Treatise on Elegant Living by Balzac
Wakefield Press launches this month with two titles from its Handbooks series ("the how-to manual reimagined: guidebooks on a variety of satirical, parodic, and quixotic subjects"): Treatise on Elegant Living and The Young Girl's Handbook of Good Manners for Use in Educational Establishments.
An Attempt at Exhausting a Place in Paris by Georges Perec (Sept. 2010) will be the first title in another series, Imagining Science ("outsider science, extreme empiricism, aberrant experiments, and imaginary speculations—literary explorations in fictional science").
Also announced are titles by Benjamin Péret, Charles Fourier, and Paul Scheerbart. If you follow the literary side of this blog, you can see why I'm excited and why I will feverishly consume Wakefield's books.
A taste of Balzac's 1830 Treatise, a keystone text on dandyism:
Civilization has distributed men among three basic types… It would have been easy for us to have colored in these categories the way M. Charles Dupin does; but since charlatanism would go against the grain of a work of Christian philosophy, we shall refrain from mixing painting with the x of algebra, and endeavor, by stating the most secret tenets of elegant living, to be understood even by our antagonists: those in turned-down boots.
Modern customs have created three classes of beings:
The man who works;
The man who thinks;
The man who does nothing.
From this we get three fairly complete formulas that can express any type of life, from the poetic and restless novel of the bohemian to the dreary and soporific history book of constitutional kings:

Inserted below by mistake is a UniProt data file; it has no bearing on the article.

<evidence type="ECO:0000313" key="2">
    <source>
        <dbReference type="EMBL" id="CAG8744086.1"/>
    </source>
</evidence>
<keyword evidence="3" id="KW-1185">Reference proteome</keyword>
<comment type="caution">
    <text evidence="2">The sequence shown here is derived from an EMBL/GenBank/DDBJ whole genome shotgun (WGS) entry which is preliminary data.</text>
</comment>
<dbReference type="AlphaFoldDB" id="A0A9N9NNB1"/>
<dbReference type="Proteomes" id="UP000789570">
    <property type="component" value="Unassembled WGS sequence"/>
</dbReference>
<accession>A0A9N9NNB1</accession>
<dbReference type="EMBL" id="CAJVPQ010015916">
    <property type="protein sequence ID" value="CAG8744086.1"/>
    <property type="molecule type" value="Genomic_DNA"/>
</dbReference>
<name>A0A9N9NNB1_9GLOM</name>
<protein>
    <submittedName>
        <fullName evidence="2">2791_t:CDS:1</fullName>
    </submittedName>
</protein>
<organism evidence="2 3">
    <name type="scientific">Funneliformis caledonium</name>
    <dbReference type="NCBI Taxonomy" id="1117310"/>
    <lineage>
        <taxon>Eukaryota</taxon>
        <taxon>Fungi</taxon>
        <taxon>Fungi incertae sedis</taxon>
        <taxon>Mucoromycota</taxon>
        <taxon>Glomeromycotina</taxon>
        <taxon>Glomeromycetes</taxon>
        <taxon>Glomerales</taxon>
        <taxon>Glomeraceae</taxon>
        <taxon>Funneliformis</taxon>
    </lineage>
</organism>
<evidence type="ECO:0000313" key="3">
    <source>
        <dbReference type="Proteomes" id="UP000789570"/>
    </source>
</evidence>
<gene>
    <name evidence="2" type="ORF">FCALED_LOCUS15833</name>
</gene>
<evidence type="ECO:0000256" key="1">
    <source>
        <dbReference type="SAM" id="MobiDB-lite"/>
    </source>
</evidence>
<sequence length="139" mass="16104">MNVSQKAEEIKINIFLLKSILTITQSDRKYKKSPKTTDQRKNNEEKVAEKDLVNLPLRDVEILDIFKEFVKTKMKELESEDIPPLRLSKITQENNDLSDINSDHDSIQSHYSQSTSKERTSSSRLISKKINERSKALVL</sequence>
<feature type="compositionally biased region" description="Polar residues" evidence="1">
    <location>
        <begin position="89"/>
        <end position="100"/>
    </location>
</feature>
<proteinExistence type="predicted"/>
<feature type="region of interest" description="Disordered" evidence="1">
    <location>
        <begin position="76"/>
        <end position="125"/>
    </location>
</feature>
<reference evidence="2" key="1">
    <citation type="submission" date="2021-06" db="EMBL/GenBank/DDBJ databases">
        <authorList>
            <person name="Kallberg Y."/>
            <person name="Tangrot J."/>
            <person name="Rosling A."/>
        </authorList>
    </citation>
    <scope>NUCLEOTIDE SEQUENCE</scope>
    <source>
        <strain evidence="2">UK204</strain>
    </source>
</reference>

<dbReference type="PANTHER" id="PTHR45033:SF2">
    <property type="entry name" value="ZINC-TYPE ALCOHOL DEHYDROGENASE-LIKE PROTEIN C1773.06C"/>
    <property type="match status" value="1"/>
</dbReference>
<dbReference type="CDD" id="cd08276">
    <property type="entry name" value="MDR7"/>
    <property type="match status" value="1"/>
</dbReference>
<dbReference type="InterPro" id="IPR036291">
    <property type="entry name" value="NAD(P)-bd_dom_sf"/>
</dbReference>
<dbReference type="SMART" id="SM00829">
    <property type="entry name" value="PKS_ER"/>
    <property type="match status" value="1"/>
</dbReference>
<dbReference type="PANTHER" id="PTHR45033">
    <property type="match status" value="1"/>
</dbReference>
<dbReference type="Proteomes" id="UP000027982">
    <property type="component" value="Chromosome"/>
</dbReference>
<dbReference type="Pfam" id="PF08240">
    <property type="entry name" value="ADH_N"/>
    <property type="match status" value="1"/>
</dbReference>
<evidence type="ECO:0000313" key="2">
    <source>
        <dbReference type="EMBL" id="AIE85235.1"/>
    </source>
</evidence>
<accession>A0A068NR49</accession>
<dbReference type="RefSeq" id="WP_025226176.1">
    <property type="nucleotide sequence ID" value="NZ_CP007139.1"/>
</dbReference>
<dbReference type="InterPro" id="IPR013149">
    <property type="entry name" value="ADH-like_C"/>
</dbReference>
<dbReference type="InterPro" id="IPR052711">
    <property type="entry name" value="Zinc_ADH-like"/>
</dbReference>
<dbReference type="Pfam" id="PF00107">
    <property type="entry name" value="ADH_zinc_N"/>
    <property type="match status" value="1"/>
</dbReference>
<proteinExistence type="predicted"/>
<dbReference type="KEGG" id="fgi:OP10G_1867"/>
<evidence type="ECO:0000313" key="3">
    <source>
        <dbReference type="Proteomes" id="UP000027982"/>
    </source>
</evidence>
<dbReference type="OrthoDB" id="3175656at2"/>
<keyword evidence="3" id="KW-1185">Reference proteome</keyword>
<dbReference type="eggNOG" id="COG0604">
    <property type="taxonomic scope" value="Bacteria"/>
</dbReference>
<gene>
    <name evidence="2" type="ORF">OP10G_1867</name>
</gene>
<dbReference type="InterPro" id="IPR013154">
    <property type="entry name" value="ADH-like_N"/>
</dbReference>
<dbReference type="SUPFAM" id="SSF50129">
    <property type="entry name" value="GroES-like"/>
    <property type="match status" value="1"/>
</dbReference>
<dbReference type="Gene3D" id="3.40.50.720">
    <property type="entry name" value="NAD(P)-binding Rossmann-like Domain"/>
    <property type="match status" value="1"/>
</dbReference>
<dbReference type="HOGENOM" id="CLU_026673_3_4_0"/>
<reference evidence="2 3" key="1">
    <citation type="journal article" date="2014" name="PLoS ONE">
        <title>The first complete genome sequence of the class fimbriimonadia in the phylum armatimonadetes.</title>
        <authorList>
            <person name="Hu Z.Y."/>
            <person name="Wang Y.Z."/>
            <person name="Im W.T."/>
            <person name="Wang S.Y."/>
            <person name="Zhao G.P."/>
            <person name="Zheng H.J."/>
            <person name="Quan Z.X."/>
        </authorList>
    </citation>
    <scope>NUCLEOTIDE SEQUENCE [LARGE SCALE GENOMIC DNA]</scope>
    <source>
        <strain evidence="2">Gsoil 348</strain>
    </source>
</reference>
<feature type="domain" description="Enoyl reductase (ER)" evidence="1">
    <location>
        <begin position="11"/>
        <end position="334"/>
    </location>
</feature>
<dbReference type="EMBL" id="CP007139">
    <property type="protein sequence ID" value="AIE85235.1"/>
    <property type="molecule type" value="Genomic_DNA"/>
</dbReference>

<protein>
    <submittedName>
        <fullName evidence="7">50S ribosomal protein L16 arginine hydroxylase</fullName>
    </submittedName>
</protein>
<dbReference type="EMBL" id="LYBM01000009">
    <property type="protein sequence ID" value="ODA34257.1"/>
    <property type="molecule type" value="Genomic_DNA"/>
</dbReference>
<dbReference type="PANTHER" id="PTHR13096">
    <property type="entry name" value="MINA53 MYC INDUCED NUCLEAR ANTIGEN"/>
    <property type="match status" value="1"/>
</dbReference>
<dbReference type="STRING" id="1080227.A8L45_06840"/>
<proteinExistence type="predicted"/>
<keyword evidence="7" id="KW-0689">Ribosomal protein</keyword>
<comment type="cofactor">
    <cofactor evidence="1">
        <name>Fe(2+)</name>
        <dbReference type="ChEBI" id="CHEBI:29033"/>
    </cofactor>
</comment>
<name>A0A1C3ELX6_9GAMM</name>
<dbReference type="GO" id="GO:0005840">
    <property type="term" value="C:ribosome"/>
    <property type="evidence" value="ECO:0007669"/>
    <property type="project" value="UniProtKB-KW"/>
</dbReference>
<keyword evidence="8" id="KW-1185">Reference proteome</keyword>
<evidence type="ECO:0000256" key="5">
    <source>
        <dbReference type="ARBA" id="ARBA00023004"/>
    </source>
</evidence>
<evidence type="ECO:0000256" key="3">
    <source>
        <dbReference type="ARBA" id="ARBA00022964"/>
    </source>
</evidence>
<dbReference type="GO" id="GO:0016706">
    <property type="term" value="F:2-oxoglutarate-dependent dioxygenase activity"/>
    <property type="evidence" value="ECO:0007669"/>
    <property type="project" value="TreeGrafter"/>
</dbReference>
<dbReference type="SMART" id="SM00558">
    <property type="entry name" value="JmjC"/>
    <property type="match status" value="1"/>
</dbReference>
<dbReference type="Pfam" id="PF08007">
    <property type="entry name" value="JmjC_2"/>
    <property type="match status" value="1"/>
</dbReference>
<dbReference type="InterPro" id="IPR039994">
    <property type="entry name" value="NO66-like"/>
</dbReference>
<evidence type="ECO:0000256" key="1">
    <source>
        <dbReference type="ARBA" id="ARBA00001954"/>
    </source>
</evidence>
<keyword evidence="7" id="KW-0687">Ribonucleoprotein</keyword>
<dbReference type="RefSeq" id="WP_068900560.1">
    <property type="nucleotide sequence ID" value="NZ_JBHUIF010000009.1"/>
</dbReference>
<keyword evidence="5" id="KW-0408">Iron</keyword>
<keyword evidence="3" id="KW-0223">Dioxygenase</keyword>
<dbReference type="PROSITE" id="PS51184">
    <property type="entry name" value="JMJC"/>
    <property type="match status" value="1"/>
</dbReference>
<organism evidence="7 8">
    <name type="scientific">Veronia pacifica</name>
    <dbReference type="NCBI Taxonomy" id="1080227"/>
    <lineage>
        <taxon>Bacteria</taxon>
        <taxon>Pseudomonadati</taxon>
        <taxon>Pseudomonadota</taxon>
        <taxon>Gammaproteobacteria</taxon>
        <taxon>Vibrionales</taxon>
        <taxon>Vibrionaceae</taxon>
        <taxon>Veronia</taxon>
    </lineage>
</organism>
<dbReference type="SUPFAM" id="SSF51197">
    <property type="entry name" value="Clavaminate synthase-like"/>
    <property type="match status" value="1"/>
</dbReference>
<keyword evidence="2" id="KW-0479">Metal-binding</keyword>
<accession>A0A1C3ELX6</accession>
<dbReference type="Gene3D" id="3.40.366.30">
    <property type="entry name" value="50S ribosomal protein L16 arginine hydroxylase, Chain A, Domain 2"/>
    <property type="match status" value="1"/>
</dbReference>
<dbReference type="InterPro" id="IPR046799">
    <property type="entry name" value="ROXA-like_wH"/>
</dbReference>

The busy life;
The artist's life;
The elegant life.
The Young Girl's Handbook of Good Manners for Use in Educational Establishments (1926) by Pierre Louÿs
Louÿs provides readers with a helpful opening glossary:
We have deemed it unnecessary to explain the words cunt, slit, pussy, snatch, prick, cock, dick, ball, cum (verb), cum (noun), hard-on, jerk off, suck off, lick, blow, fuck, screw, lay, frig, bugger, ejaculate, dildo, lez, dyke, sixty-nine, going down, quim, slut, whorehouse.
Every little girl is familiar with these words.
Here are a few more excerpts (remember, this is a handbook):
In the Bedroom
If you are caught stark naked, put one hand discretely over your face and the other over your cunt; do not, however, then go on to thumb your nose with the first and jerk off with the second.
If your confessor asks you how many times you have polluted yourself, do not reply: "And you?"
On the Street
To give ten sous to a pauper because he has no bread is excellent; but to suck his cock because he has no mistress is going too far; you are under no obligation whatsoever.
Duties Toward Your Mother
Never call your mother: "Old bitch! Pisspot trollop! Whore-licker! Walking pox! etc…" Those are expressions better left to the common herd.
With the President of the Republic
You can ask the President of the Republic for a lock of his hair to remind you of his favors, but it would be indiscreet to cut off his prick as a memento.
frontispiece to this filthy handbook, from La Grande Danse macabre des vifs by Martin Van Maele, 1907–08
The folks behind Wakefield were behind (one incarnation of) The Club of Odd Volumes. See my post on that pamphlet series (I wonder if I did anything else on New Year's Eve 2007).